Yeah, that’s a piece called Department of Homeland Security and I made it in 2017. That was really scary, looking back on that, I’m like, what was I thinking? I guess I was passionate about breaking the mythology of that piece of paper at the time, but I can’t look at it and not remember how hard it was to obtain, thus giving me a slight pang of shame. And I got it through DACA; I haven’t gotten my full legal status yet so the fragility is very palpable for those that know my story. The whole piece, however, started with a little green bench and a decorative plate on top of it that I got at a thrift store. Shout out to the Unique on Jamaica Ave!!! The plate has some colonial boats on it, around maybe pre-Revolutionary War time. I really liked this plate; it’s like what America thinks it is but it’s not. I kept trying a couple of different things on top of them. And I just happened to have my Social Security card out, and I tried it. Just the card by itself, and once again that sort of rush of inspiration started to flow … but I didn’t have the guts to just have my number facing the world. Then, I found this state quarter from Virginia that also has boats on it, so I put it on top! Bam! Like a shiny cherry on top. It was up at SOHO20 Gallery for like a month at a show curated by Rachel Steinberg. The show had work by other immigrant artists and it was fantastic. I highly recommend you look it up. She was also very sweet.
How did she react to it?
She was born and raised in America but still understood what I was trying to say and the fragility of it. Also, that it's so heavily relying on that tension of an object on a pedestal. A “knowledgeable” viewer of art knows that you can’t touch the piece of art in a gallery, so you can’t steal my identity. But in reality, you could take it. So in this way, it is protected by the institution. It’s funny to work with that force.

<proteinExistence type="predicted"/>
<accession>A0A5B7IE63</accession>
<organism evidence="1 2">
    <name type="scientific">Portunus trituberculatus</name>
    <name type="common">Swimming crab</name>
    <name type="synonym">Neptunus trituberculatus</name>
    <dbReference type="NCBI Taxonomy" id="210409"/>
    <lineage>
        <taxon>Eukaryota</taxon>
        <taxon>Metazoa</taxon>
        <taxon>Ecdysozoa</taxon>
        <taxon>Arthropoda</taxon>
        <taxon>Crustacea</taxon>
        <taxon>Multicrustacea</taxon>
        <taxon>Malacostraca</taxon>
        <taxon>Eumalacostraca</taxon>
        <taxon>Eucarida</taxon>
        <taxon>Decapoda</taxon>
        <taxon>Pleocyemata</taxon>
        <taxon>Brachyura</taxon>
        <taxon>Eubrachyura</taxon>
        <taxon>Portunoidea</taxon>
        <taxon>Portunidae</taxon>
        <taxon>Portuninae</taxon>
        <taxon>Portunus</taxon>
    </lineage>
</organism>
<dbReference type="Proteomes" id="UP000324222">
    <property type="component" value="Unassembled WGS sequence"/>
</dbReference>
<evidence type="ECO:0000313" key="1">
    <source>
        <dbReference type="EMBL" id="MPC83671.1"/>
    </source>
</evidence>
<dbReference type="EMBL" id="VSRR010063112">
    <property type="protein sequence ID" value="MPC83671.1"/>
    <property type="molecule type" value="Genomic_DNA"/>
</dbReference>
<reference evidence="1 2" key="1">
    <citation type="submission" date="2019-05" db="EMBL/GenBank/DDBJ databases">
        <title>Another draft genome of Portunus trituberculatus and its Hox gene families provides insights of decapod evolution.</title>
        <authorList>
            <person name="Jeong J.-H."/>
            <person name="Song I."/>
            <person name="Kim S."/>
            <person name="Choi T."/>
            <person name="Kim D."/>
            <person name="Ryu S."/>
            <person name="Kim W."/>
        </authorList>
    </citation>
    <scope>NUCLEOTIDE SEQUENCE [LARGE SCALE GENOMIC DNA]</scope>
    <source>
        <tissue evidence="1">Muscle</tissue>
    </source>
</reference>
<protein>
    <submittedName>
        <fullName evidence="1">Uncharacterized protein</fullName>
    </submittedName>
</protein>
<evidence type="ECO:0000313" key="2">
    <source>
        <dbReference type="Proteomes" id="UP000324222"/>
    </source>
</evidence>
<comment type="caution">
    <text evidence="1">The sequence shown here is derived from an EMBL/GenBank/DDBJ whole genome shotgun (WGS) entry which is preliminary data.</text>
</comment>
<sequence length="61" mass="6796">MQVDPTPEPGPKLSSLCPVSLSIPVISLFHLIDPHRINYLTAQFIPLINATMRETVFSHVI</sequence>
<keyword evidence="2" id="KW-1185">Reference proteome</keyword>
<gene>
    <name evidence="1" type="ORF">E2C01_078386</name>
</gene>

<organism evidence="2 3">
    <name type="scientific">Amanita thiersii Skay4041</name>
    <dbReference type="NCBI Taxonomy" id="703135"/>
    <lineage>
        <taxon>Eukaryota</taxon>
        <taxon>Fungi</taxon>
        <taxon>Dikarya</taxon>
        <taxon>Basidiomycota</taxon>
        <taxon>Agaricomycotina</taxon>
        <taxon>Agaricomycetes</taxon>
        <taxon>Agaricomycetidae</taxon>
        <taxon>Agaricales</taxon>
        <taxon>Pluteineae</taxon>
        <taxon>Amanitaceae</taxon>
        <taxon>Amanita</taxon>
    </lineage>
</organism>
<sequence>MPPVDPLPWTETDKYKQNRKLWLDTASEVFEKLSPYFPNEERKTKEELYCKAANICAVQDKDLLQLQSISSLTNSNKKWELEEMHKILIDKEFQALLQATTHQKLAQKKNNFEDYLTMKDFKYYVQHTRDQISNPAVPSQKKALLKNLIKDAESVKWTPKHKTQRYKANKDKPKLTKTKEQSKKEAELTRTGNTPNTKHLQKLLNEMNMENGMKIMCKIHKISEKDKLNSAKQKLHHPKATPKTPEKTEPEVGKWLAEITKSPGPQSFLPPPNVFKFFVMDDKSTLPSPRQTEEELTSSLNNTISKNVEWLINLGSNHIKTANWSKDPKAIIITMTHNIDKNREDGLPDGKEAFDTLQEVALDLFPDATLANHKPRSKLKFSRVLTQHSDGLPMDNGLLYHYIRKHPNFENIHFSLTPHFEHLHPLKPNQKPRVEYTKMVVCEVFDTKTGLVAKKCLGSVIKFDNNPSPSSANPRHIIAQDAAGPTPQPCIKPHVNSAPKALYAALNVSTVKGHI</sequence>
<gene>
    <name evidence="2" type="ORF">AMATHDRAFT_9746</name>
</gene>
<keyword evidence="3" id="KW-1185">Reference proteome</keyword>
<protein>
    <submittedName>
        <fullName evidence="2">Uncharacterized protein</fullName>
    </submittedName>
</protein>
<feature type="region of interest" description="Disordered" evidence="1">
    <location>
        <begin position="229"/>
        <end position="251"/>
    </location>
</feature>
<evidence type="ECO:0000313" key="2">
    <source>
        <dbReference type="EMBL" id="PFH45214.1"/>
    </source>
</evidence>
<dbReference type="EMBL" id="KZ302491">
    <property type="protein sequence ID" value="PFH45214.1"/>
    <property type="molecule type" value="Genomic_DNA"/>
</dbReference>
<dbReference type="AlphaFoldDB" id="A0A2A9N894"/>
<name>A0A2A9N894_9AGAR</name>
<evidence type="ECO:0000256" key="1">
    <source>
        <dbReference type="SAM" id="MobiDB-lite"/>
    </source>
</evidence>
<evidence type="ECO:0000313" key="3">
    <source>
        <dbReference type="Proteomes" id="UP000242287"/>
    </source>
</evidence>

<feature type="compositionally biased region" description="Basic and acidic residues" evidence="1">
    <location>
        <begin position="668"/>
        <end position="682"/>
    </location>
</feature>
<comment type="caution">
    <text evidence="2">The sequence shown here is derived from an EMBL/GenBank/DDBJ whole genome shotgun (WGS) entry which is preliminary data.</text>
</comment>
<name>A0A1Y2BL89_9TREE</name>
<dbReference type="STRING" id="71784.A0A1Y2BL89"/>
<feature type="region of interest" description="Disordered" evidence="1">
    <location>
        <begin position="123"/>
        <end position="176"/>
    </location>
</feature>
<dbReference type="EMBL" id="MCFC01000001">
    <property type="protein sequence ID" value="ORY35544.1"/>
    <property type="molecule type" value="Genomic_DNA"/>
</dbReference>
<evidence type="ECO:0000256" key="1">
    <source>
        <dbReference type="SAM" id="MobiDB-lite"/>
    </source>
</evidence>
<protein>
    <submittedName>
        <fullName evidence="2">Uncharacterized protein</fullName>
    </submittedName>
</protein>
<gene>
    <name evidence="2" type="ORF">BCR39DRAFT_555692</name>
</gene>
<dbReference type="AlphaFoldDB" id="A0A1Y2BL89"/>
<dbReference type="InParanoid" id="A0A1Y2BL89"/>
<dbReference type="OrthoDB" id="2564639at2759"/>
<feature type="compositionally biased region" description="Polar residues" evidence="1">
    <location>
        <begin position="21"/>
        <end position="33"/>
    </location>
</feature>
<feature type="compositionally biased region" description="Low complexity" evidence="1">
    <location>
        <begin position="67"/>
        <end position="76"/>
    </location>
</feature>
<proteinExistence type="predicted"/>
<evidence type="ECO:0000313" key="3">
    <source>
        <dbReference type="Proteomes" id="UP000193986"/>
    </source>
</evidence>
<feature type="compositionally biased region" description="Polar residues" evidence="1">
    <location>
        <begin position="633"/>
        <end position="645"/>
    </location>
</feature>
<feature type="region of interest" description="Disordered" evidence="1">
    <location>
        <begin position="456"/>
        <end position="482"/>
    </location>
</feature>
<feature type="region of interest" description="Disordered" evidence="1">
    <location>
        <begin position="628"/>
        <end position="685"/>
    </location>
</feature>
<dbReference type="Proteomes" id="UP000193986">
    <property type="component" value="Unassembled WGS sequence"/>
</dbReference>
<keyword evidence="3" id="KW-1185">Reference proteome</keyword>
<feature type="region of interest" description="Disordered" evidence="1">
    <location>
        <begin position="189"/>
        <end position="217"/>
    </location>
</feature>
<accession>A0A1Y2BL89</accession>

That’s interesting because, typically, the institution of art operates in the opposite way; it’s at most critical, but I wouldn’t call it protective in anyway. So you are starting school soon for immigration law?
Yes, dude. I got my textbooks, they are like 10 pounds each. What did I get myself into?!
Congratulations on starting!! That’s really inspiring. What pushed you to incorporate this type of work into your practice?
It was a mixture of things. Having dealt with my own paperwork, understanding how that works and fighting against your own fear and learning institutional language that is purposefully confusing and intricate, all these things, they kind of open or close doors for a lot of people. Especially when English is already a really difficult medium for you.